In our tests, we found the ZeroWater Filter Jug was able to create the cleanest water possible; in fact, it registered 0.0 for contaminants, which is astonishing when you consider that our tap water averaged around 160, and bottled spring water came in at just under 100 (97), and it even bettered the score produced by rainwater direct from the sky.

Therefore, if you want to consume water that is free from all contaminants, the ZeroWater filter jugs are an ideal place to start.

Is drinking water enough to keep you hydrated?
If you regularly consume a healthy balanced diet with a good amount of greens, drinking clean water should keep you sufficiently hydrated when out and about in the sun.

Each one of us has an in-built ‘thirst mechanism’ which helps ensure we drink only what we need. It is best not to force yourself to drink more water than your body requires, as this will cause an imbalance, potentially lowering your electrolyte levels—having low electrolyte levels can cause weakness, confusion, cramping and far worse.

If you are engaging in activities causing you to sweat excessively, you might need to top up your electrolytes. A healthy drink you can make at home that will help in keeping you hydrated requires just three ingredients: filtered water, Himalayan salt and lemon juice.

A girl enjoying a glass of clean water in her living room

Use a glass container or one free of PFAS chemicals. Fill it with filtered water, add half a teaspoon of the grounded Himalayan salt, squeeze in some lemon juice, and mix it. If you must add a bit of sweetness, then try adding a spoonful of honey to the mix.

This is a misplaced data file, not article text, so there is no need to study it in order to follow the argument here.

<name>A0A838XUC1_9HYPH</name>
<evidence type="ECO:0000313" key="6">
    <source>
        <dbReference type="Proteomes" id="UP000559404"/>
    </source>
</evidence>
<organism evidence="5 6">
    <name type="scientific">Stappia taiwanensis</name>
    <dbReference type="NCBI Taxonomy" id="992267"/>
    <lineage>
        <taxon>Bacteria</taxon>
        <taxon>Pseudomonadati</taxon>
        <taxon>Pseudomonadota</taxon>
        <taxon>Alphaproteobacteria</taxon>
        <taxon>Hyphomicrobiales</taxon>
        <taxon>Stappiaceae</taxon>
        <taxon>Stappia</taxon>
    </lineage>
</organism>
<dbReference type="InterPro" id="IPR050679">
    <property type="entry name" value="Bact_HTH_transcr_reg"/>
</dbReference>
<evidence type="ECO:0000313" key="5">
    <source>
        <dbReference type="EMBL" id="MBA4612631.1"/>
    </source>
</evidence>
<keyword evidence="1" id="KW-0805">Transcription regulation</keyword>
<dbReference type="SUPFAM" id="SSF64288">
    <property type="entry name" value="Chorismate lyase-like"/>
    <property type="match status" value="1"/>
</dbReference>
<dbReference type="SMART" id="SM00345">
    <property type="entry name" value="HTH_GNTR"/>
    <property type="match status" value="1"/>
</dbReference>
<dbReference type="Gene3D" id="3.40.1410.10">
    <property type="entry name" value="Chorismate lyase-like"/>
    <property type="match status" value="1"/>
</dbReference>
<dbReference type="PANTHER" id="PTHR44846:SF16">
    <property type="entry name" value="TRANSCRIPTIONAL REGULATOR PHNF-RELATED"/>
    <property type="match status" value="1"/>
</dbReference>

The result is an electrolyte drink without a hefty price tag and fancy packaging that will keep you on the right track to staying hydrated when enjoying the sunshine.

We want all of our readers to enjoy the warmer weather and grab the opportunity to top up their Vitamin D levels.

To ensure you do so in the safest possible way, we recommend that you don’t be shy about donning sunscreen, preferably wear a hat and make sure you stay hydrated by drinking pure filtered water free of PFAS chemicals from a chemical-free vessel such as glass. In addition, if possible, add an electrolyte-boosting drink to your bag, like the one we’ve described above or drink one before heading out.

For more information on the ZeroWater range of filters, visit

Read more health guides, news and features here.

ZeroWater filter jugThe Healthiest Way to Stay Hydrated During the Long Hot Summer Days 2

Natasha Godbold

Creative Director / Writer

Natasha is a co-founder of Luxurious Magazine® and has undertaken the role of Creative Director. She is a keen photographer and regularly accompanies Paul on hotel and restaurant reviews. Born in Moscow, Natasha like her husband Paul has experienced living in multiple countries around the world. She is bi-lingual and has degrees in English Language and English Literature. Natasha covers all aspect of the luxury industry in her work. Her hobbies include health and fitness, culture and learning about nature and animal welfare.